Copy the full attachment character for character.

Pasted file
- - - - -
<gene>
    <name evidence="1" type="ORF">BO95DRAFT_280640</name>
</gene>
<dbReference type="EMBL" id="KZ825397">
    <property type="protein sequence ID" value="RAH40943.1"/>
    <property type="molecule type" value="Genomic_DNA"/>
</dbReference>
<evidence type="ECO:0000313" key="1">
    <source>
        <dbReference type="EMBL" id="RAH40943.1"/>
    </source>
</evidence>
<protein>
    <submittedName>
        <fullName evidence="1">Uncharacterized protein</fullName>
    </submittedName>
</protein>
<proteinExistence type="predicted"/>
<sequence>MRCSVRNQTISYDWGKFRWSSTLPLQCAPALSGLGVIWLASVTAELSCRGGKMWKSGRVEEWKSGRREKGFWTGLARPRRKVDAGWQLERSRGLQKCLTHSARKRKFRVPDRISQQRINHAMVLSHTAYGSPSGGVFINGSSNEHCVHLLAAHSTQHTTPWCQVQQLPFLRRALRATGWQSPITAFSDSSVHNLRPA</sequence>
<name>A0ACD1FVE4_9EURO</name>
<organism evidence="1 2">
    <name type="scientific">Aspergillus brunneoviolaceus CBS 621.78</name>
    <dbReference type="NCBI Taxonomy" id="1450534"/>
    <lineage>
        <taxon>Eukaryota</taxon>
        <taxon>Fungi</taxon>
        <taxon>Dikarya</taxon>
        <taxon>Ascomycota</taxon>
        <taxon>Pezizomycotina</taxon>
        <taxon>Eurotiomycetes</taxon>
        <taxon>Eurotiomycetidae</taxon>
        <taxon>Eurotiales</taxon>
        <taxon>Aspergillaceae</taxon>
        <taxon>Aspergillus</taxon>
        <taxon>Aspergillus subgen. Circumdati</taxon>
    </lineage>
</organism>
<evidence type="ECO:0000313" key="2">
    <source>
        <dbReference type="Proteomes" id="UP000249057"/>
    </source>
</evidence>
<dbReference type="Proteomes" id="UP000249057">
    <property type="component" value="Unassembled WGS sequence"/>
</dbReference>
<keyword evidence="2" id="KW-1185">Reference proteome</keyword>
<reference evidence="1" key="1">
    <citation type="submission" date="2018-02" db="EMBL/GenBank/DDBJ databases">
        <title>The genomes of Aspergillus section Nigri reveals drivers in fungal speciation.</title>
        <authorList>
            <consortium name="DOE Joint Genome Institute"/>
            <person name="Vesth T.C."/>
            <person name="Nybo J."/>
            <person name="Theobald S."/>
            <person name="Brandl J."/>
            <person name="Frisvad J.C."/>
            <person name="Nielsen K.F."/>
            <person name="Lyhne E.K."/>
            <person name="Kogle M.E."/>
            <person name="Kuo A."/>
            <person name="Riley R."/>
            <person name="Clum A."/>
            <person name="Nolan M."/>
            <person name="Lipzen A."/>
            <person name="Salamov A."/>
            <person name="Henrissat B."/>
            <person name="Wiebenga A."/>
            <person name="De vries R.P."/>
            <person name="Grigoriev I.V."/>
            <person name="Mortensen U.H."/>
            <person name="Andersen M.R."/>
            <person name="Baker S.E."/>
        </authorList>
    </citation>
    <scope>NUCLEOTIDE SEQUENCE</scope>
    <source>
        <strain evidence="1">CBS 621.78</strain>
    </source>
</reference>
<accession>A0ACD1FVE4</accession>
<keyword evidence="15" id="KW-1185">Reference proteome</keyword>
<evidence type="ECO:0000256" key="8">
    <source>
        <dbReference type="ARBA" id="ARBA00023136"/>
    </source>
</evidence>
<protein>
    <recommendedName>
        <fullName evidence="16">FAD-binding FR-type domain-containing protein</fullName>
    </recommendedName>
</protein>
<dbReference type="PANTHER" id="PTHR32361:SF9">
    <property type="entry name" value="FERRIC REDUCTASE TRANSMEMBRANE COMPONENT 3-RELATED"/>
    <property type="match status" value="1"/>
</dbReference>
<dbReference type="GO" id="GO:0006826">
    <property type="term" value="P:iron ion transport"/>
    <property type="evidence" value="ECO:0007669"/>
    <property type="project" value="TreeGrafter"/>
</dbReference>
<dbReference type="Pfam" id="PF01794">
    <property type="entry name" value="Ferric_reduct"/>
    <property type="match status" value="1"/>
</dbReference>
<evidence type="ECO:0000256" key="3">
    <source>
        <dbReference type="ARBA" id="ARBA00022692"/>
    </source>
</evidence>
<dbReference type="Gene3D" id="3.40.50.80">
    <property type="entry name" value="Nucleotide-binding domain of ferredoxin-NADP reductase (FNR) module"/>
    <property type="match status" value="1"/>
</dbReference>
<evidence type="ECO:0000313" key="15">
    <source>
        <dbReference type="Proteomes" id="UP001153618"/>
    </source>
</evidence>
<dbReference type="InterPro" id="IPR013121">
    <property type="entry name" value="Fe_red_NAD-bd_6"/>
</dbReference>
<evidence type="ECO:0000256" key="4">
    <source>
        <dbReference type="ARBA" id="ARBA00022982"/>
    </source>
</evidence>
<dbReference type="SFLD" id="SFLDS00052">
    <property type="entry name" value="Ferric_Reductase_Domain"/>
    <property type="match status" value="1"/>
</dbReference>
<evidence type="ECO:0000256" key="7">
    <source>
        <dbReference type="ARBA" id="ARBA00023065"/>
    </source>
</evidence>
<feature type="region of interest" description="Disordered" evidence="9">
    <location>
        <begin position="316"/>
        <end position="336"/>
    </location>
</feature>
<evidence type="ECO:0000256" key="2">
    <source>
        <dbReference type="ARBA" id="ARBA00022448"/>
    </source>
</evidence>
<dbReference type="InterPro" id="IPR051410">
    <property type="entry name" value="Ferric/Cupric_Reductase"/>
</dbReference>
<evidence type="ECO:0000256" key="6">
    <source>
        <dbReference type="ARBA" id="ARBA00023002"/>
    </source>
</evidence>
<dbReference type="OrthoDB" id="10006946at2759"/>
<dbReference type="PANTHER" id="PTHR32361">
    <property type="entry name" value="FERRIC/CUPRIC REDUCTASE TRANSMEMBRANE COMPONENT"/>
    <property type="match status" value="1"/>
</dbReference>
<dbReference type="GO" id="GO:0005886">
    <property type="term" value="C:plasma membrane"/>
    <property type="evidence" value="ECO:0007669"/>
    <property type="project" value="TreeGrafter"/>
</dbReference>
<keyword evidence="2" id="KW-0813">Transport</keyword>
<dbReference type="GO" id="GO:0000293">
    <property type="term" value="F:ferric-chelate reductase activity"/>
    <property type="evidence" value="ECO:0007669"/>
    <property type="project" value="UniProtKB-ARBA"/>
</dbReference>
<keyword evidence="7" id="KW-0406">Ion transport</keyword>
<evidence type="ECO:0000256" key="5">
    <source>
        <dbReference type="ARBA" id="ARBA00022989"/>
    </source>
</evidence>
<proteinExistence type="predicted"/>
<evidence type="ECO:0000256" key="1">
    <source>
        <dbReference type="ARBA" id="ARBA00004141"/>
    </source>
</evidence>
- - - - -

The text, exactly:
<gene>
    <name evidence="1" type="ORF">BO95DRAFT_280640</name>
</gene>
<dbReference type="EMBL" id="KZ825397">
    <property type="protein sequence ID" value="RAH40943.1"/>
    <property type="molecule type" value="Genomic_DNA"/>
</dbReference>
<evidence type="ECO:0000313" key="1">
    <source>
        <dbReference type="EMBL" id="RAH40943.1"/>
    </source>
</evidence>
<protein>
    <submittedName>
        <fullName evidence="1">Uncharacterized protein</fullName>
    </submittedName>
</protein>
<proteinExistence type="predicted"/>
<sequence>MRCSVRNQTISYDWGKFRWSSTLPLQCAPALSGLGVIWLASVTAELSCRGGKMWKSGRVEEWKSGRREKGFWTGLARPRRKVDAGWQLERSRGLQKCLTHSARKRKFRVPDRISQQRINHAMVLSHTAYGSPSGGVFINGSSNEHCVHLLAAHSTQHTTPWCQVQQLPFLRRALRATGWQSPITAFSDSSVHNLRPA</sequence>
<name>A0ACD1FVE4_9EURO</name>
<organism evidence="1 2">
    <name type="scientific">Aspergillus brunneoviolaceus CBS 621.78</name>
    <dbReference type="NCBI Taxonomy" id="1450534"/>
    <lineage>
        <taxon>Eukaryota</taxon>
        <taxon>Fungi</taxon>
        <taxon>Dikarya</taxon>
        <taxon>Ascomycota</taxon>
        <taxon>Pezizomycotina</taxon>
        <taxon>Eurotiomycetes</taxon>
        <taxon>Eurotiomycetidae</taxon>
        <taxon>Eurotiales</taxon>
        <taxon>Aspergillaceae</taxon>
        <taxon>Aspergillus</taxon>
        <taxon>Aspergillus subgen. Circumdati</taxon>
    </lineage>
</organism>
<evidence type="ECO:0000313" key="2">
    <source>
        <dbReference type="Proteomes" id="UP000249057"/>
    </source>
</evidence>
<dbReference type="Proteomes" id="UP000249057">
    <property type="component" value="Unassembled WGS sequence"/>
</dbReference>
<keyword evidence="2" id="KW-1185">Reference proteome</keyword>
<reference evidence="1" key="1">
    <citation type="submission" date="2018-02" db="EMBL/GenBank/DDBJ databases">
        <title>The genomes of Aspergillus section Nigri reveals drivers in fungal speciation.</title>
        <authorList>
            <consortium name="DOE Joint Genome Institute"/>
            <person name="Vesth T.C."/>
            <person name="Nybo J."/>
            <person name="Theobald S."/>
            <person name="Brandl J."/>
            <person name="Frisvad J.C."/>
            <person name="Nielsen K.F."/>
            <person name="Lyhne E.K."/>
            <person name="Kogle M.E."/>
            <person name="Kuo A."/>
            <person name="Riley R."/>
            <person name="Clum A."/>
            <person name="Nolan M."/>
            <person name="Lipzen A."/>
            <person name="Salamov A."/>
            <person name="Henrissat B."/>
            <person name="Wiebenga A."/>
            <person name="De vries R.P."/>
            <person name="Grigoriev I.V."/>
            <person name="Mortensen U.H."/>
            <person name="Andersen M.R."/>
            <person name="Baker S.E."/>
        </authorList>
    </citation>
    <scope>NUCLEOTIDE SEQUENCE</scope>
    <source>
        <strain evidence="1">CBS 621.78</strain>
    </source>
</reference>
<accession>A0ACD1FVE4</accession>
<keyword evidence="15" id="KW-1185">Reference proteome</keyword>
<evidence type="ECO:0000256" key="8">
    <source>
        <dbReference type="ARBA" id="ARBA00023136"/>
    </source>
</evidence>
<protein>
    <recommendedName>
        <fullName evidence="16">FAD-binding FR-type domain-containing protein</fullName>
    </recommendedName>
</protein>
<dbReference type="PANTHER" id="PTHR32361:SF9">
    <property type="entry name" value="FERRIC REDUCTASE TRANSMEMBRANE COMPONENT 3-RELATED"/>
    <property type="match status" value="1"/>
</dbReference>
<dbReference type="GO" id="GO:0006826">
    <property type="term" value="P:iron ion transport"/>
    <property type="evidence" value="ECO:0007669"/>
    <property type="project" value="TreeGrafter"/>
</dbReference>
<dbReference type="Pfam" id="PF01794">
    <property type="entry name" value="Ferric_reduct"/>
    <property type="match status" value="1"/>
</dbReference>
<evidence type="ECO:0000256" key="3">
    <source>
        <dbReference type="ARBA" id="ARBA00022692"/>
    </source>
</evidence>
<dbReference type="Gene3D" id="3.40.50.80">
    <property type="entry name" value="Nucleotide-binding domain of ferredoxin-NADP reductase (FNR) module"/>
    <property type="match status" value="1"/>
</dbReference>
<evidence type="ECO:0000313" key="15">
    <source>
        <dbReference type="Proteomes" id="UP001153618"/>
    </source>
</evidence>
<dbReference type="InterPro" id="IPR013121">
    <property type="entry name" value="Fe_red_NAD-bd_6"/>
</dbReference>
<evidence type="ECO:0000256" key="4">
    <source>
        <dbReference type="ARBA" id="ARBA00022982"/>
    </source>
</evidence>
<dbReference type="SFLD" id="SFLDS00052">
    <property type="entry name" value="Ferric_Reductase_Domain"/>
    <property type="match status" value="1"/>
</dbReference>
<evidence type="ECO:0000256" key="7">
    <source>
        <dbReference type="ARBA" id="ARBA00023065"/>
    </source>
</evidence>
<feature type="region of interest" description="Disordered" evidence="9">
    <location>
        <begin position="316"/>
        <end position="336"/>
    </location>
</feature>
<evidence type="ECO:0000256" key="2">
    <source>
        <dbReference type="ARBA" id="ARBA00022448"/>
    </source>
</evidence>
<dbReference type="InterPro" id="IPR051410">
    <property type="entry name" value="Ferric/Cupric_Reductase"/>
</dbReference>
<evidence type="ECO:0000256" key="6">
    <source>
        <dbReference type="ARBA" id="ARBA00023002"/>
    </source>
</evidence>
<dbReference type="OrthoDB" id="10006946at2759"/>
<dbReference type="PANTHER" id="PTHR32361">
    <property type="entry name" value="FERRIC/CUPRIC REDUCTASE TRANSMEMBRANE COMPONENT"/>
    <property type="match status" value="1"/>
</dbReference>
<dbReference type="GO" id="GO:0005886">
    <property type="term" value="C:plasma membrane"/>
    <property type="evidence" value="ECO:0007669"/>
    <property type="project" value="TreeGrafter"/>
</dbReference>
<keyword evidence="2" id="KW-0813">Transport</keyword>
<dbReference type="GO" id="GO:0000293">
    <property type="term" value="F:ferric-chelate reductase activity"/>
    <property type="evidence" value="ECO:0007669"/>
    <property type="project" value="UniProtKB-ARBA"/>
</dbReference>
<keyword evidence="7" id="KW-0406">Ion transport</keyword>
<evidence type="ECO:0000256" key="5">
    <source>
        <dbReference type="ARBA" id="ARBA00022989"/>
    </source>
</evidence>
<proteinExistence type="predicted"/>
<evidence type="ECO:0000256" key="1">
    <source>
        <dbReference type="ARBA" id="ARBA00004141"/>
    </source>
</evidence>